Vivian and I got to reminisce about old times before our traditional walk up and down the Gene Leahy Mall, lit with festive Christmas lights. It was much warmer than usual, with not-quite-freezing temperatures that made it a much more pleasant walk. Several other couples were out at the same time and asked us to get their pictures on the bridge while we were getting our own. We made one last stop by Ted & Wally’s for some date ice cream to celebrate ten first dates together!

  1. 2007: The French Café
  2. 2008: La Casa Pizza
  3. 2009: The Melting Pot
  4. 2010: The Passport
  5. 2011: The French Café
  6. 2012: España
  7. 2013: Venice Inn
  8. 2014: J’s on Jackson
  9. 2015: Le Bouillon (formerly the French Cafe)
  10. 2016: Himalayas
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On Christmas Eve Day, we got a little taste of a white Christmas as the world was covered with fog and icy mists throughout the day (what Vivian would call a “California Christmas”). After spending the morning cleaning house and getting food ready for the next day, we dropped by First Presbyterian Church in Bellevue for their Children’s Christmas Eve service at three o’clock. They had some live music and some traditional Christmas songs, as well as a story for the kids abut Mortimer Mouse.

We returned home to put some reindeer food out on the lawn before going inside for Christmas Eve Dinner. Jack and Donna made pork and chestnut stuffing along with some mincemeat pies for dessert. Hannah and Aaron put on their jammies, and I recited I recited Twas the Night Before Christmas before sending them off to bed (dancing sugar plums optional). After that, we — I mean Santa — filled the stockings and laid the presents under the tree. We also opened a few stocking gifts for each other, and Jack hot his milk and cookies before taking the sleigh on home.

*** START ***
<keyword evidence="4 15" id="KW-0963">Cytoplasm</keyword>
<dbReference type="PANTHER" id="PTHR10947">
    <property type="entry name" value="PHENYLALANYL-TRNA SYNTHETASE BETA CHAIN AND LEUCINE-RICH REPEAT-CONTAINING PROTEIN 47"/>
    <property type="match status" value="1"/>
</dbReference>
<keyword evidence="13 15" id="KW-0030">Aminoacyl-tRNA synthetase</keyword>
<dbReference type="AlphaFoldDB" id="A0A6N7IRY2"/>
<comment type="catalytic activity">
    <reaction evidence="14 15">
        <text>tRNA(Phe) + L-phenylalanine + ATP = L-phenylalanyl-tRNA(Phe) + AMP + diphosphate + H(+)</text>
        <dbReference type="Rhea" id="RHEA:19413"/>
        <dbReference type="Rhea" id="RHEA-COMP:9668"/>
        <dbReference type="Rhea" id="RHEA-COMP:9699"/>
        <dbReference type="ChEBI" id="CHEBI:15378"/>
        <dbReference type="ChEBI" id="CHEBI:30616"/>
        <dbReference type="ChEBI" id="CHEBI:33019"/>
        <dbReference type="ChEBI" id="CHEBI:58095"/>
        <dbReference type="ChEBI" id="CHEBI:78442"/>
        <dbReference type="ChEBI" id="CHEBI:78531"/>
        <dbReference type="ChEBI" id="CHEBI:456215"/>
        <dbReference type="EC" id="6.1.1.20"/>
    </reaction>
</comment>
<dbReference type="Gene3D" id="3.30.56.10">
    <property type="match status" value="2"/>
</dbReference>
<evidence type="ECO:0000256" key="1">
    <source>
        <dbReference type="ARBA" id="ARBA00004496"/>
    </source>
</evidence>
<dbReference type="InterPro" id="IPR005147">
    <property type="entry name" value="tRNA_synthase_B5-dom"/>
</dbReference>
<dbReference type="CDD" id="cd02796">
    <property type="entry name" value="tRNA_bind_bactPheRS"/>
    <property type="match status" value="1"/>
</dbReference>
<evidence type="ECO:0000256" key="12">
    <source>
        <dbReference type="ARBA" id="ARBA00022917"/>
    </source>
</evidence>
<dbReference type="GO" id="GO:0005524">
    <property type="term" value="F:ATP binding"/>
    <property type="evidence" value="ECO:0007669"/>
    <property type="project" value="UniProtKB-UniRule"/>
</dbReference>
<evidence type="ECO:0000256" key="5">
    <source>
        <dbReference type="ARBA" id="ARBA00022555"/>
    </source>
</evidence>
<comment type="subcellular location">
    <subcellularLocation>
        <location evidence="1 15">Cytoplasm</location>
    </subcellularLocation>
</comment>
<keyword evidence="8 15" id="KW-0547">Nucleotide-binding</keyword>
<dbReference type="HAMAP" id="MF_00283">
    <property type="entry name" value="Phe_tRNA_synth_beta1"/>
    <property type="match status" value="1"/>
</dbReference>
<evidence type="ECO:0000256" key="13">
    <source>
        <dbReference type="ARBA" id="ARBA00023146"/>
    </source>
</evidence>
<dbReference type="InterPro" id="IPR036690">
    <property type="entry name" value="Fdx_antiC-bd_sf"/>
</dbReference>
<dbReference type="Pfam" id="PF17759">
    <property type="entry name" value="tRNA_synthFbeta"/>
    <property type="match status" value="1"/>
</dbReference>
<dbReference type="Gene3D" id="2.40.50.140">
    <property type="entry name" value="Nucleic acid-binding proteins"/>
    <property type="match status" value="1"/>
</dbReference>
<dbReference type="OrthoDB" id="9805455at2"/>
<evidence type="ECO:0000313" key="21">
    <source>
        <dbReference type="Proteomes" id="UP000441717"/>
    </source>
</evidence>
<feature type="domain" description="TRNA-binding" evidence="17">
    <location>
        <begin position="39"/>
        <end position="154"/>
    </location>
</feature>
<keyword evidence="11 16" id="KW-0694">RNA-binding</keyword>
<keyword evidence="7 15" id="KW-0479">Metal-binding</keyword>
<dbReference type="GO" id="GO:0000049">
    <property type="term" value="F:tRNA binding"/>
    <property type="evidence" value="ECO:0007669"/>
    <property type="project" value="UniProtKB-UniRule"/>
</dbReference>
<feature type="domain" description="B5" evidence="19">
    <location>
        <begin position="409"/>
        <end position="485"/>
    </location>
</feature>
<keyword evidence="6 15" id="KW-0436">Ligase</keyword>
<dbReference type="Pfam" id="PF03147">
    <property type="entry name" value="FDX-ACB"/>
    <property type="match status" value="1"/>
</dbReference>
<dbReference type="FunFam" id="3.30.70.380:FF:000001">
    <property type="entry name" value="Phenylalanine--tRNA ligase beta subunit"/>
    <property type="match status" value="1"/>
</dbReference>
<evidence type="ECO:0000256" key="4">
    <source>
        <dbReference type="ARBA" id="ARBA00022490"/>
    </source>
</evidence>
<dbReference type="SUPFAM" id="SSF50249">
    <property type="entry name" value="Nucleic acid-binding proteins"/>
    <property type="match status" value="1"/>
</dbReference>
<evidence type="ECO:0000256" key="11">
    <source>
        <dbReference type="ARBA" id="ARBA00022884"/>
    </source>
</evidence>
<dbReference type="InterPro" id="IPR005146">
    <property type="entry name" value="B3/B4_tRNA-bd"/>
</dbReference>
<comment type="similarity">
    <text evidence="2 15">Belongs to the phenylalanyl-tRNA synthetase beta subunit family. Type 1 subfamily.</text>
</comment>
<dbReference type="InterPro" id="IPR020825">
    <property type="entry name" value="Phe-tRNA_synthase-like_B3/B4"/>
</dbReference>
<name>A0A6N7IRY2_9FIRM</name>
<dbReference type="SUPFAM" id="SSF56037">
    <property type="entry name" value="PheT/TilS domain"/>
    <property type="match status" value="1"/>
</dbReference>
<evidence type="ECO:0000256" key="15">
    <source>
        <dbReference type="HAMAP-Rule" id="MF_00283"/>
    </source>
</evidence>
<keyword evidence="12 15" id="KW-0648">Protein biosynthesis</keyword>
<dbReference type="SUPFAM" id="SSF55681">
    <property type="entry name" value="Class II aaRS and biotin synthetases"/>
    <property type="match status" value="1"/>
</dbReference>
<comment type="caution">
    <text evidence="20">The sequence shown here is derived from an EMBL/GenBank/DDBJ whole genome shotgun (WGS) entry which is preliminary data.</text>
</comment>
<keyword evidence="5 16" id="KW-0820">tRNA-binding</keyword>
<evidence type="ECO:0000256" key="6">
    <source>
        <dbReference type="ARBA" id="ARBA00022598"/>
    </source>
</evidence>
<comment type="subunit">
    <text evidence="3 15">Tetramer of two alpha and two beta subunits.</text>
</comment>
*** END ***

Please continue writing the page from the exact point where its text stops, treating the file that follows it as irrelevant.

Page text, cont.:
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On Christmas Day, we got to have some thundershowers early in the morning as the kids got up to see their presents. We let them open a couple to each other, including a set of matching baby kitties for Hannah to go along with her plush black-and-white cat Zoe. I made some banana and chocolate chip pancakes for breakfast, which we ate before we headed off to church. Yes, I insisted on going to church — it only happens once every seven years.

Back home, I made up our Christmas quiche for lunch before we opened some more presents. Hannah got a new “friend” named Layla, who stayed with us for the rest of the day. Aaron was quite happy with his train set and drum set, and mommy and daddy got a few gifts as well. Grandma and Grandpa Johnson came by later with Uncle Nathan and Jonny to spend the evening with us. We had some Christmas pizza for dinner and opened more presents, some of which were goofy gag gifts from the kids to us. Hannah got a good deal of mileage out of some wind-up Groucho Glasses. Even Santasaurus had a gift before Christmas was done.